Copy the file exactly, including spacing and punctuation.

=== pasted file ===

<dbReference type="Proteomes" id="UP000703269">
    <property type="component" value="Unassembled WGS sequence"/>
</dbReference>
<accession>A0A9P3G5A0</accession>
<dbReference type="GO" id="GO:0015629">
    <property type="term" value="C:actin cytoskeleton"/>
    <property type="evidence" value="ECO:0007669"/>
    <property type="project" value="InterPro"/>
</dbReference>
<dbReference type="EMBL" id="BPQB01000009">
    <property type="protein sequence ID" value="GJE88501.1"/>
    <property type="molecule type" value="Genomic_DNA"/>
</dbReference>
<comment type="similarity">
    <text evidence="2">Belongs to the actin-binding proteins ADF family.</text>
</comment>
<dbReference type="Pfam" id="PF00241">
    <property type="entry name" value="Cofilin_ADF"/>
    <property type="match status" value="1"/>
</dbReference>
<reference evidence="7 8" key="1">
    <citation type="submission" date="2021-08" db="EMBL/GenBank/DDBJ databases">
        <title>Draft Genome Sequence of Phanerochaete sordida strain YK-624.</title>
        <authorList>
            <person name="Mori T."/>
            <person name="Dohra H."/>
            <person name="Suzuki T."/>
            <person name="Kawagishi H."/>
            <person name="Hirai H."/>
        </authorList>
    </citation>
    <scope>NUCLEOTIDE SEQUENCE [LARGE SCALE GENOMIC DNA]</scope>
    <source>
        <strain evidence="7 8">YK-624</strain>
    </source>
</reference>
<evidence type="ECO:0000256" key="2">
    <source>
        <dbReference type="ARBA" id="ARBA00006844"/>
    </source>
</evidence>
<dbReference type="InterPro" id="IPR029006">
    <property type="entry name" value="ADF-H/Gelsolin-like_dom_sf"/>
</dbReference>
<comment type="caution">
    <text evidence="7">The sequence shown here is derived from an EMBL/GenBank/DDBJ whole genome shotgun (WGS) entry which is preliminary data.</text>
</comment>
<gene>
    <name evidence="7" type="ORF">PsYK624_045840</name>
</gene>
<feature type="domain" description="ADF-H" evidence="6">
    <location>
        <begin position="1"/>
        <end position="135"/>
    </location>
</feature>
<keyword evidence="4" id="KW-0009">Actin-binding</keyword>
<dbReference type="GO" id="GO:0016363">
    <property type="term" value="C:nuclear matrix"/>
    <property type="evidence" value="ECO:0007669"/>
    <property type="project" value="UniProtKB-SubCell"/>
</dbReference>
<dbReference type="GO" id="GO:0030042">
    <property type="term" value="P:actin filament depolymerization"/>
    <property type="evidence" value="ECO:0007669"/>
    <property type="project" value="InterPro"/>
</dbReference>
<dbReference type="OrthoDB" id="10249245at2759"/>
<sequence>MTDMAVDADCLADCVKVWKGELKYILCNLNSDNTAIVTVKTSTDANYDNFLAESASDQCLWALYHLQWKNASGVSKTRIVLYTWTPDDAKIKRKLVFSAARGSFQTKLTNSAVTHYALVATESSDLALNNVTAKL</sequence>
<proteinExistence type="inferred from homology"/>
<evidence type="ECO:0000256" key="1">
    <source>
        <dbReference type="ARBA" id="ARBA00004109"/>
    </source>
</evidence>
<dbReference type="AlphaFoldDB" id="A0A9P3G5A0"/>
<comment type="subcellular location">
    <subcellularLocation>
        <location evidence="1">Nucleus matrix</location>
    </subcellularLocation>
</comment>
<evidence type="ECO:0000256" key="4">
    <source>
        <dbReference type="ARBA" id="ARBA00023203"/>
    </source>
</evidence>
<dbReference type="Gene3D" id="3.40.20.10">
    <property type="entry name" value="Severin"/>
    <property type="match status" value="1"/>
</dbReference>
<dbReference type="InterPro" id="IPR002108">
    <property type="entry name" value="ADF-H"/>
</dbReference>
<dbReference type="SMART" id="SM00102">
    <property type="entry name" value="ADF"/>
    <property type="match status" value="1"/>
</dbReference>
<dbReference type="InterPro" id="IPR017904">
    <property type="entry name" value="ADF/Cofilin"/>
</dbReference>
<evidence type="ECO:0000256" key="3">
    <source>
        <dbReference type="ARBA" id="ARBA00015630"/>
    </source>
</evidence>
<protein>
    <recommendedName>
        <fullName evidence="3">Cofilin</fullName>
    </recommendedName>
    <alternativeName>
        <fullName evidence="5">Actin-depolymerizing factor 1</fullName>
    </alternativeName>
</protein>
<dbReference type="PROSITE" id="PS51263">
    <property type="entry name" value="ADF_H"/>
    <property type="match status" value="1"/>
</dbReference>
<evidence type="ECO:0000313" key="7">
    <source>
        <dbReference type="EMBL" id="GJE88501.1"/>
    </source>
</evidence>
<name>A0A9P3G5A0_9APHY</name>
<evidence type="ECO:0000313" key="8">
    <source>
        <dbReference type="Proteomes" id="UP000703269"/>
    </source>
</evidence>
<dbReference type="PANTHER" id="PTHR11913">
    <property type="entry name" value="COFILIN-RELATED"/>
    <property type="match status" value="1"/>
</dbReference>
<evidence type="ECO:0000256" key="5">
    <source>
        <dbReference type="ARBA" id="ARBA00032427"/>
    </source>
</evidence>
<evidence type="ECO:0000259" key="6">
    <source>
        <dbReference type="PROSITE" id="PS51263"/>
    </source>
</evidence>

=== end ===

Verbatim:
<dbReference type="Proteomes" id="UP000703269">
    <property type="component" value="Unassembled WGS sequence"/>
</dbReference>
<accession>A0A9P3G5A0</accession>
<dbReference type="GO" id="GO:0015629">
    <property type="term" value="C:actin cytoskeleton"/>
    <property type="evidence" value="ECO:0007669"/>
    <property type="project" value="InterPro"/>
</dbReference>
<dbReference type="EMBL" id="BPQB01000009">
    <property type="protein sequence ID" value="GJE88501.1"/>
    <property type="molecule type" value="Genomic_DNA"/>
</dbReference>
<comment type="similarity">
    <text evidence="2">Belongs to the actin-binding proteins ADF family.</text>
</comment>
<dbReference type="Pfam" id="PF00241">
    <property type="entry name" value="Cofilin_ADF"/>
    <property type="match status" value="1"/>
</dbReference>
<reference evidence="7 8" key="1">
    <citation type="submission" date="2021-08" db="EMBL/GenBank/DDBJ databases">
        <title>Draft Genome Sequence of Phanerochaete sordida strain YK-624.</title>
        <authorList>
            <person name="Mori T."/>
            <person name="Dohra H."/>
            <person name="Suzuki T."/>
            <person name="Kawagishi H."/>
            <person name="Hirai H."/>
        </authorList>
    </citation>
    <scope>NUCLEOTIDE SEQUENCE [LARGE SCALE GENOMIC DNA]</scope>
    <source>
        <strain evidence="7 8">YK-624</strain>
    </source>
</reference>
<evidence type="ECO:0000256" key="2">
    <source>
        <dbReference type="ARBA" id="ARBA00006844"/>
    </source>
</evidence>
<dbReference type="InterPro" id="IPR029006">
    <property type="entry name" value="ADF-H/Gelsolin-like_dom_sf"/>
</dbReference>
<comment type="caution">
    <text evidence="7">The sequence shown here is derived from an EMBL/GenBank/DDBJ whole genome shotgun (WGS) entry which is preliminary data.</text>
</comment>
<gene>
    <name evidence="7" type="ORF">PsYK624_045840</name>
</gene>
<feature type="domain" description="ADF-H" evidence="6">
    <location>
        <begin position="1"/>
        <end position="135"/>
    </location>
</feature>
<keyword evidence="4" id="KW-0009">Actin-binding</keyword>
<dbReference type="GO" id="GO:0016363">
    <property type="term" value="C:nuclear matrix"/>
    <property type="evidence" value="ECO:0007669"/>
    <property type="project" value="UniProtKB-SubCell"/>
</dbReference>
<dbReference type="GO" id="GO:0030042">
    <property type="term" value="P:actin filament depolymerization"/>
    <property type="evidence" value="ECO:0007669"/>
    <property type="project" value="InterPro"/>
</dbReference>
<dbReference type="OrthoDB" id="10249245at2759"/>
<sequence>MTDMAVDADCLADCVKVWKGELKYILCNLNSDNTAIVTVKTSTDANYDNFLAESASDQCLWALYHLQWKNASGVSKTRIVLYTWTPDDAKIKRKLVFSAARGSFQTKLTNSAVTHYALVATESSDLALNNVTAKL</sequence>
<proteinExistence type="inferred from homology"/>
<evidence type="ECO:0000256" key="1">
    <source>
        <dbReference type="ARBA" id="ARBA00004109"/>
    </source>
</evidence>
<dbReference type="AlphaFoldDB" id="A0A9P3G5A0"/>
<comment type="subcellular location">
    <subcellularLocation>
        <location evidence="1">Nucleus matrix</location>
    </subcellularLocation>
</comment>
<evidence type="ECO:0000256" key="4">
    <source>
        <dbReference type="ARBA" id="ARBA00023203"/>
    </source>
</evidence>
<dbReference type="Gene3D" id="3.40.20.10">
    <property type="entry name" value="Severin"/>
    <property type="match status" value="1"/>
</dbReference>
<dbReference type="InterPro" id="IPR002108">
    <property type="entry name" value="ADF-H"/>
</dbReference>
<dbReference type="SMART" id="SM00102">
    <property type="entry name" value="ADF"/>
    <property type="match status" value="1"/>
</dbReference>
<dbReference type="InterPro" id="IPR017904">
    <property type="entry name" value="ADF/Cofilin"/>
</dbReference>
<evidence type="ECO:0000256" key="3">
    <source>
        <dbReference type="ARBA" id="ARBA00015630"/>
    </source>
</evidence>
<protein>
    <recommendedName>
        <fullName evidence="3">Cofilin</fullName>
    </recommendedName>
    <alternativeName>
        <fullName evidence="5">Actin-depolymerizing factor 1</fullName>
    </alternativeName>
</protein>
<dbReference type="PROSITE" id="PS51263">
    <property type="entry name" value="ADF_H"/>
    <property type="match status" value="1"/>
</dbReference>
<evidence type="ECO:0000313" key="7">
    <source>
        <dbReference type="EMBL" id="GJE88501.1"/>
    </source>
</evidence>
<name>A0A9P3G5A0_9APHY</name>
<evidence type="ECO:0000313" key="8">
    <source>
        <dbReference type="Proteomes" id="UP000703269"/>
    </source>
</evidence>
<dbReference type="PANTHER" id="PTHR11913">
    <property type="entry name" value="COFILIN-RELATED"/>
    <property type="match status" value="1"/>
</dbReference>
<evidence type="ECO:0000256" key="5">
    <source>
        <dbReference type="ARBA" id="ARBA00032427"/>
    </source>
</evidence>
<evidence type="ECO:0000259" key="6">
    <source>
        <dbReference type="PROSITE" id="PS51263"/>
    </source>
</evidence>